Doug Schulkind's
Sound Mind

River City Writ Large

Has anyone else noticed how neatly the story (at least the first part of the story) of Meredith Willson's musical "The Music Man" dovetails with the Republicans' hoodwinking of evangelical America?

on man descends upon a proud but struggling town in the heartlands with the intention of screwing the populace out of the little its got. Steeped in old-fashioned "traditional" values, the community is riven by issues confronting a more modern America. There is a pitched battle over censorship: The mayor's wife has organized a group of ladies to protest the town librarian's refusal to ban books by Balzac and other prurient authors. The con man slips into the middle of this town in transition and immediately seizes on the best way to separate the locals from their cash: Convince them that their moral values are under attack (citing the opening of a decadent billiard parlor–owned, ironically, by the mayor–and the reading of dime-store novels and use of slang by the youngfolk). Under the guise of promoting a wholeome atmosphere, the con man cynically turns the town's fear of a changing world against itself and convinces the good citizens to spend their hard-earned dollars on an illusion (band uniforms and instruments for the kids, who will get stuck high and dry when the con man skips town).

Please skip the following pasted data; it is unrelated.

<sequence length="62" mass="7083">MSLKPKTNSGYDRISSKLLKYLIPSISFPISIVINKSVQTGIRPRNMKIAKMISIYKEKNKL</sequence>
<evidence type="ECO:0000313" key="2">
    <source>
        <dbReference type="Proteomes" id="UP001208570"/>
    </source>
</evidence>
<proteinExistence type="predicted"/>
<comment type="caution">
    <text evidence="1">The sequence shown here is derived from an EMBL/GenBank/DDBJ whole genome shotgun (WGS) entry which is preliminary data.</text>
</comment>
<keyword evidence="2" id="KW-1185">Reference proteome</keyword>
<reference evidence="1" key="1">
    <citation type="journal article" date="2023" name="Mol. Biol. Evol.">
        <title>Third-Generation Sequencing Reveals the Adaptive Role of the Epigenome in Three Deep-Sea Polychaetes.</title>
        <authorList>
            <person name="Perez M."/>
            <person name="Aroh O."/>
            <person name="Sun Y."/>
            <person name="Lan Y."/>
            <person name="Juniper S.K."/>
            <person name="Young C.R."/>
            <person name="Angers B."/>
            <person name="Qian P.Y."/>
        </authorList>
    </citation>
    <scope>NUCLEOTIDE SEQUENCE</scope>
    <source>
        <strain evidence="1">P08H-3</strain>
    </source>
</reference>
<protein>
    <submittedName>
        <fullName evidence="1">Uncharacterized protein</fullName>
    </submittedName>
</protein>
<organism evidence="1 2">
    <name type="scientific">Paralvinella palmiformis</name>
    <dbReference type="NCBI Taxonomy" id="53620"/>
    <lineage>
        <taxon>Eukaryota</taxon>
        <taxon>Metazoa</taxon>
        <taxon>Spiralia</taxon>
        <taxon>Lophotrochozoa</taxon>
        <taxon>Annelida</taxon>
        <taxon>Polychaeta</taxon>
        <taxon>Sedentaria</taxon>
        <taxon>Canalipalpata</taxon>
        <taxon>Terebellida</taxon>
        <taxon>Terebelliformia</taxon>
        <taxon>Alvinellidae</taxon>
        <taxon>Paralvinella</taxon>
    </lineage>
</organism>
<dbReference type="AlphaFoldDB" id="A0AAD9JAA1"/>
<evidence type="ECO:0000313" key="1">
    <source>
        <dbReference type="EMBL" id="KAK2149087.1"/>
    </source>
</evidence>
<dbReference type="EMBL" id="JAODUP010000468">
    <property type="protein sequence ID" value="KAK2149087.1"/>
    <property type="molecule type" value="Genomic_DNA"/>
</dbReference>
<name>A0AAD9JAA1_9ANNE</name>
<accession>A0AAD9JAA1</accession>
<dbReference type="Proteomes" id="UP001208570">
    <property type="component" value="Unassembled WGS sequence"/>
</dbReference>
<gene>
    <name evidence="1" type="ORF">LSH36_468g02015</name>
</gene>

I know many of you recoil at the thought of the words "show" and "tunes" appearing in close proximity, but it has been my contention, in the defense of musicals and the dreaded show tunes, that American musical theater plays a thrilling role in our popular culture. Far from being boring antiques, musicals have consistently been in the vanguard of critical thought about the major issues that confront us. Race, class determinism, gender equality, and yes, as with "The Music Man," embracing a changing world–these are the issues that musicals have wrestled with, sometimes years ahead of the mainstream. (Some may think of "South Pacific," as primarily the source of fluff like "I'm Gonna Wash That Man Right Out of My Hair," but geez, the musical won a Pulitzer Prize for its unabashed excoriation of racism. Check out the scathing number "You've Got to Be Carefully Taught.") In the case of Meredith Willson's musical, which opened on Broadway in 1957, it just happens to be about 50 years ahead of its time.

Doug Schulkind
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